Saturday, August 8, 2015

Teacher Jail: The LAUSD's Red Herring

Teacher Jail: The LAUSD's Red Herring

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LA SCHOOLS-With Rafe Esquith's attorney once again drawing attention to unethical use of Teacher Jail, the district turned to the propaganda arm of the education "reform" movement to turn the tide. Last Friday, the LA School Report ran an article entitled "Most in LAUSD 'Jail' Facing Charges of Sexual Misconduct, Violence." 

While the District will often refuse to tell effected teachers why they have been removed from the classroom, they were willing to give the LAUSD's version of "FOX News" a "comprehensive breakdown of misconduct allegations being investigated by the district's Student Safety Investigative Team."  

Of the 174 employees caught in the purgatory of Teacher Jail, 65 were being investigated for sexual abuse or harassment and 55 were in the system for accusations involving violence. The remaining 54 employees were accused of infractions that did not involve the direct safety of the students of the district. 

While the LAUSD may think that throwing around terms like "sexual misconduct" and "violence" diminishes the criticisms of their use of Teacher Jail, it actually brings up even more questions in the mind of this parent. For example, why is the district even getting involved in the investigation of these incidents? Any act involving an adult, sex or violence and a student is a crime and should be immediately reported to the police. No one is going to complain about a teacher being removed from the classroom while law enforcement is conducting an investigation.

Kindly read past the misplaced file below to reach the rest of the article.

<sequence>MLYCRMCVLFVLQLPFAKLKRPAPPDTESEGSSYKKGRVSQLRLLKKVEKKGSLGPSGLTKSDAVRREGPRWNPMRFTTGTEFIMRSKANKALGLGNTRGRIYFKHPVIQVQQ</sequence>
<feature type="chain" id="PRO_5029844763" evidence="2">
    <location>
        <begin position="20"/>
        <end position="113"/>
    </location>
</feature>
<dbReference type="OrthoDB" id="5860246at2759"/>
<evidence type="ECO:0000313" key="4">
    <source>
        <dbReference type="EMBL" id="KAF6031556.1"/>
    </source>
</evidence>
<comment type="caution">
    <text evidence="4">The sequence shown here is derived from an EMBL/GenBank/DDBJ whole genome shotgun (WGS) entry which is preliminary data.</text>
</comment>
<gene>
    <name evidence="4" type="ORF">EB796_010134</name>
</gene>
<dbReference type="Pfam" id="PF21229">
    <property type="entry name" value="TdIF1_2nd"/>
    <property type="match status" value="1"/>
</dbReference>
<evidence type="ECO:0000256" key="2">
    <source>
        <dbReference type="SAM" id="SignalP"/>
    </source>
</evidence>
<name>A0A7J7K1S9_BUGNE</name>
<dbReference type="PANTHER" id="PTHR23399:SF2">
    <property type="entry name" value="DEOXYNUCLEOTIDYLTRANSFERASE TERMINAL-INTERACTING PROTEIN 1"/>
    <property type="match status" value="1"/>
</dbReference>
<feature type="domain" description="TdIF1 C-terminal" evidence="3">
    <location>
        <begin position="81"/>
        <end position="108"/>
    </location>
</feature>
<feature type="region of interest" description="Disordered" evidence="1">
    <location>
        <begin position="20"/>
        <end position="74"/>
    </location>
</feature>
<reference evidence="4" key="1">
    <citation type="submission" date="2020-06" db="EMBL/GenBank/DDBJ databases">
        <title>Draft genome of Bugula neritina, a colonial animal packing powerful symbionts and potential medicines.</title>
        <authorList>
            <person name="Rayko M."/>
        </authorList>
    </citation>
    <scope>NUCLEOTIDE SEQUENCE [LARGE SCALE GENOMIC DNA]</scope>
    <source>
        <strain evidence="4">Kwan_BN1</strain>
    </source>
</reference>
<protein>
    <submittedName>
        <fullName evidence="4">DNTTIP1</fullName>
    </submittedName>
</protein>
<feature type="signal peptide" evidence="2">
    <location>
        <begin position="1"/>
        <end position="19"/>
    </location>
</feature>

The District also has not explained why the 31 percent of employees in Teacher Jail whose actions do not involve violence or sex needed to be removed from their job sites. Instead of paying them not to do their jobs, why not allow them to continue teaching and place a second set of eyes in classroom while the investigation is being conducted? Under the current program they are paying a substitute, so the alternative method would not increase costs. It would, however, prevent disruptions in the education of the students in the class. 

It is interesting that the person leading the district is not one of those languishing in Teacher Jail despite the sexual harassment charges that have been leveled against him. In fact, he was hired to run the district even though these accusations were open from his last turn as Superintendent. 

ronically, as [LAUSD Superintendent Ramon C.] Cortines was writing the Washington Post to tell them that "nothing, and I mean nothing, will stand in the way of making sure our students and school communities are safe," his alleged victim, Scot Graham, was filing another lawsuit against the district. This one claims that he was fired in retaliation for bringing his initial claims against Cortines and the district. Apparently, what is good for the teachers and staff of the district does not apply to the Superintendent. 

Also lost in the stench of the District's publicity machine, was a report that after months of investigation, the "inspector general can't say whether there was criminal wrongdoing" in the Food Services department. 

Once again, I need to ask why the LAUSD is making this determination instead of law enforcement officials. It is unclear if Director David Binkle was included in accounting provided to the LA School Report for those sitting in Teacher Jail, but since December 4, he has been collecting his $152,000 a year salary as he sits home on paid leave. Is this how the district ensures that employees behave ethically?


(Carl Petersen posts at Change the LAUSD and was candidate for the LA School Board.)

-cw  

 

 

CityWatch

Vol 13 Issue 61

Pub: July 28, 2015



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